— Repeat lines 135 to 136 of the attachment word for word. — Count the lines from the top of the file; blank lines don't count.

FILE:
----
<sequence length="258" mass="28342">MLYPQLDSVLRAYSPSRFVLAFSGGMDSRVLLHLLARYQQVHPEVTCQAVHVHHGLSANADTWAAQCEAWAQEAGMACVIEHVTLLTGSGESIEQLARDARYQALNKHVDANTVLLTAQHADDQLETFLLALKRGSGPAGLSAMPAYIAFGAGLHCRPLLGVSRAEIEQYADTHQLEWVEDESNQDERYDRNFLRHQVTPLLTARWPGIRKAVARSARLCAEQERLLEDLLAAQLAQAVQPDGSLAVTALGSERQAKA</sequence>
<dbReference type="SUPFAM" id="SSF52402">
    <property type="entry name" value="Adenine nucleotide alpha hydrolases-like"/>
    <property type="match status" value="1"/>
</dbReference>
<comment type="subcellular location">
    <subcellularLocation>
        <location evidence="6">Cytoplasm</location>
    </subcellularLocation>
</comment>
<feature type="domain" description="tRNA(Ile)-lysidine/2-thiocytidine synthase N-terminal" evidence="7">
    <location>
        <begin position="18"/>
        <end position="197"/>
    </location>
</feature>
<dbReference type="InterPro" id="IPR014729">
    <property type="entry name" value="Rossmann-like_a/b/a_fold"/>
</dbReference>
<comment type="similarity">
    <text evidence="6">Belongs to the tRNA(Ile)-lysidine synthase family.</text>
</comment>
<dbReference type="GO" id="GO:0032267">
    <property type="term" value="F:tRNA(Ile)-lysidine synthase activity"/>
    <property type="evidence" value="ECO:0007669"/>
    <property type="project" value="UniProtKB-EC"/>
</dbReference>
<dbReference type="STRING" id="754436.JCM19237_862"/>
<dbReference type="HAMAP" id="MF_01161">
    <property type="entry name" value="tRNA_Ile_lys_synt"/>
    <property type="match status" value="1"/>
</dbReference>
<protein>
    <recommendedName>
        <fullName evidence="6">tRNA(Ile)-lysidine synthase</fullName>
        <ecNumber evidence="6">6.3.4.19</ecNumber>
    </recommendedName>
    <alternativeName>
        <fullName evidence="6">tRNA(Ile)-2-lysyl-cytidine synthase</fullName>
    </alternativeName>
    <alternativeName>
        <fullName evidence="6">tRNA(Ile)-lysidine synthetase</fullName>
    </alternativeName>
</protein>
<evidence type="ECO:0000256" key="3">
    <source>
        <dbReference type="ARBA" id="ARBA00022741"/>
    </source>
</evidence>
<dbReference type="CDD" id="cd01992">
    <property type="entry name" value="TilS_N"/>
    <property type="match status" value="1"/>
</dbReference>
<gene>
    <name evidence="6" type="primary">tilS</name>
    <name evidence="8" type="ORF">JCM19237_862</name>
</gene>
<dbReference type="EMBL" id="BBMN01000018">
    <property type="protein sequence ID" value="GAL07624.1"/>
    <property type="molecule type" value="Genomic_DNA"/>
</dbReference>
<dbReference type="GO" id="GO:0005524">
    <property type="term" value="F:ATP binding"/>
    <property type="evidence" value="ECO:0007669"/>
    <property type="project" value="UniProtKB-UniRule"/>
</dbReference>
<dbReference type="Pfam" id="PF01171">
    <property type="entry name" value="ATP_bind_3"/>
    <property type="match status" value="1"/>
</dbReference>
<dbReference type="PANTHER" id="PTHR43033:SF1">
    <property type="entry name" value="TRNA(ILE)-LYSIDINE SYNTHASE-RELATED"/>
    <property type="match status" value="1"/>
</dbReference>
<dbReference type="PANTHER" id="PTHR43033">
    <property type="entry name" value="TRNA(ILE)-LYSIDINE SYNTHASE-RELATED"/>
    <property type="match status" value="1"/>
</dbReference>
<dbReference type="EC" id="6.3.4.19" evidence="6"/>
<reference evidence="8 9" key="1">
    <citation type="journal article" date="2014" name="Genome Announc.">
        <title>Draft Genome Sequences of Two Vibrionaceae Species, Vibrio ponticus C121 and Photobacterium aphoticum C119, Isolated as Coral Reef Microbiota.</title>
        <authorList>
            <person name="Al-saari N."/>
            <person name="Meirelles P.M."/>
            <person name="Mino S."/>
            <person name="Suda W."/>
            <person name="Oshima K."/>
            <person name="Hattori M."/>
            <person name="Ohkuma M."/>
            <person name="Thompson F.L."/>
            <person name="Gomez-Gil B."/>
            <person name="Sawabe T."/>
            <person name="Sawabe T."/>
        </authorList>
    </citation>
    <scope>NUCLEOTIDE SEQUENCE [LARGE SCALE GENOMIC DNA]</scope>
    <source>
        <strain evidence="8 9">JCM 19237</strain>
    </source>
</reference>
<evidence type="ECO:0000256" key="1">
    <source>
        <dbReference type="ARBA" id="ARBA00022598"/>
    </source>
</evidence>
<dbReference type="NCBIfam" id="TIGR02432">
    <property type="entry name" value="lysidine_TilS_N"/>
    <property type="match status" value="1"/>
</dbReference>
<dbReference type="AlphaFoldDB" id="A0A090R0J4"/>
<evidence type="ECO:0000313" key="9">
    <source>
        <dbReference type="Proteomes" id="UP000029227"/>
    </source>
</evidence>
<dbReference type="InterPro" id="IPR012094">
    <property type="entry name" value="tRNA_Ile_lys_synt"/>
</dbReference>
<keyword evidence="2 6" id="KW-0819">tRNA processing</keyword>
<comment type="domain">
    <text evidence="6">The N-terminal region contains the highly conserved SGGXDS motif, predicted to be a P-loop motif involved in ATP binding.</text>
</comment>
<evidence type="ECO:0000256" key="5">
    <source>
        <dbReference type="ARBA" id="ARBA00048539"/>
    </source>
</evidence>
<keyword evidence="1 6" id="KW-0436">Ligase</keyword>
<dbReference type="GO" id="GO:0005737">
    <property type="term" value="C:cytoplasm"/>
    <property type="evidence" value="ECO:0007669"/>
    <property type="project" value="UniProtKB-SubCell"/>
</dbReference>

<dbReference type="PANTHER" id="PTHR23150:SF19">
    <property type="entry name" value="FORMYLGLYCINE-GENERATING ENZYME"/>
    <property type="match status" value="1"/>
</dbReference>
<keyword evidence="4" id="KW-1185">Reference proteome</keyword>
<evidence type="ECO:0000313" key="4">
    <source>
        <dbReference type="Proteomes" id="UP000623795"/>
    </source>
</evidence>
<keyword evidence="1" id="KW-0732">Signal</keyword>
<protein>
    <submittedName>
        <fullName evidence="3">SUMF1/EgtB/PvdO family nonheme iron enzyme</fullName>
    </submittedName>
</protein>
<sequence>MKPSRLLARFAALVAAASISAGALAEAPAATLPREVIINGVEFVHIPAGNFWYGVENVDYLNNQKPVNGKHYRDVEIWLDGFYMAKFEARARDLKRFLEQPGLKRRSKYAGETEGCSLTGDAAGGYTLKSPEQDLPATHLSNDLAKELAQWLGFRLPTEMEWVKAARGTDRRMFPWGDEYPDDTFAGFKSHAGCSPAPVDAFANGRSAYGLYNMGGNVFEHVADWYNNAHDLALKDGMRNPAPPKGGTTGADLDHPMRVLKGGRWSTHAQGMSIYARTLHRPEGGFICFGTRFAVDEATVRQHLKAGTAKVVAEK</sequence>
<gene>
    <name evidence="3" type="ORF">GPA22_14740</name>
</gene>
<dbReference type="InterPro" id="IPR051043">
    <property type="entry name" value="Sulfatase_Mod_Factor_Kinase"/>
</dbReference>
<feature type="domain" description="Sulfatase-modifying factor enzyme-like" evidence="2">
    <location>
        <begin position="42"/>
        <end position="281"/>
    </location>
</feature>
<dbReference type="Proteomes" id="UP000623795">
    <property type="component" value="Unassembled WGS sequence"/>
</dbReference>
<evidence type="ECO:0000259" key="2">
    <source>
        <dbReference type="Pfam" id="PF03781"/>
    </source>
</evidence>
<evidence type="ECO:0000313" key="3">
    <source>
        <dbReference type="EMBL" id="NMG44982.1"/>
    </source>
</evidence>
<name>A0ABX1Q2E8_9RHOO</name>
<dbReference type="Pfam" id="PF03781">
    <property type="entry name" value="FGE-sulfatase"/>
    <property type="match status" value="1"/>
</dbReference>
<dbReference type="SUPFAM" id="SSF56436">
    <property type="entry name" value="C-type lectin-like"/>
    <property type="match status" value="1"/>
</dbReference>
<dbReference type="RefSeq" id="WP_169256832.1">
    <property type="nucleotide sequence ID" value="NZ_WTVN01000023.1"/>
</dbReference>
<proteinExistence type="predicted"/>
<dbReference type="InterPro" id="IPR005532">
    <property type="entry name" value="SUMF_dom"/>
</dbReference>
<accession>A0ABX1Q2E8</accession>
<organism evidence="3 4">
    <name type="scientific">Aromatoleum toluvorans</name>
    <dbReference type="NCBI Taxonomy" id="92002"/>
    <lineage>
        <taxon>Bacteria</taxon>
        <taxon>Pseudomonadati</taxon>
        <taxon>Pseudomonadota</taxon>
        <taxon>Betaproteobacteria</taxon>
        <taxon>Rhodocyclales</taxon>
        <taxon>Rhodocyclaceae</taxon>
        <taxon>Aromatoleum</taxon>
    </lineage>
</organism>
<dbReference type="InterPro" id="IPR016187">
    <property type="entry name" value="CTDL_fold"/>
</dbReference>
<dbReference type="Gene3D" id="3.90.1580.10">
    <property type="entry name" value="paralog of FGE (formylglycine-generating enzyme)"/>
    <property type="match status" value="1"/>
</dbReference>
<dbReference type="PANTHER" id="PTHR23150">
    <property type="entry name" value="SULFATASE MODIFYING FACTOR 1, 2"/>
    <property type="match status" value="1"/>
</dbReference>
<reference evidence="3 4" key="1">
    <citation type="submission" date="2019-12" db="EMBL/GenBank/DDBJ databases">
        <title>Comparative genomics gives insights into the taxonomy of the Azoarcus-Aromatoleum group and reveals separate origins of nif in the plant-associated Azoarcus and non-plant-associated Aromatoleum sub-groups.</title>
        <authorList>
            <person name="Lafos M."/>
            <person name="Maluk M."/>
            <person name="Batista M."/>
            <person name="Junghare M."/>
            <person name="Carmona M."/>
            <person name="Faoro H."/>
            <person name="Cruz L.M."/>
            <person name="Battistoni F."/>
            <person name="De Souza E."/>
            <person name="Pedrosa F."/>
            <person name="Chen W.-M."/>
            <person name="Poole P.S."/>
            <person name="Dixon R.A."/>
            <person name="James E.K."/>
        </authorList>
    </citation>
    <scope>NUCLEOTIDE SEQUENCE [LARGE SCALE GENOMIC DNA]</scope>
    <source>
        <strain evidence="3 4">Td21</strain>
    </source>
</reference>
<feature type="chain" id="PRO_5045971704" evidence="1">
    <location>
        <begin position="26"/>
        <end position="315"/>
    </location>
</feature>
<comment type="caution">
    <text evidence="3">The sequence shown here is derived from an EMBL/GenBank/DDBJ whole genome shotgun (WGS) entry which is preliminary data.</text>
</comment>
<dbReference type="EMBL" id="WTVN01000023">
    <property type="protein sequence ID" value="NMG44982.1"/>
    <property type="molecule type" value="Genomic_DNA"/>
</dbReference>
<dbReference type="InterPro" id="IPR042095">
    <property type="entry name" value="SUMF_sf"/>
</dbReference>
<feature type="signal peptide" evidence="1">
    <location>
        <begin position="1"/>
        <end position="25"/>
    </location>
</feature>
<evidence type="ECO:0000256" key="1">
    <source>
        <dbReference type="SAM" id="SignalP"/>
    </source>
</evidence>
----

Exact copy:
<dbReference type="PANTHER" id="PTHR23150:SF19">
    <property type="entry name" value="FORMYLGLYCINE-GENERATING ENZYME"/>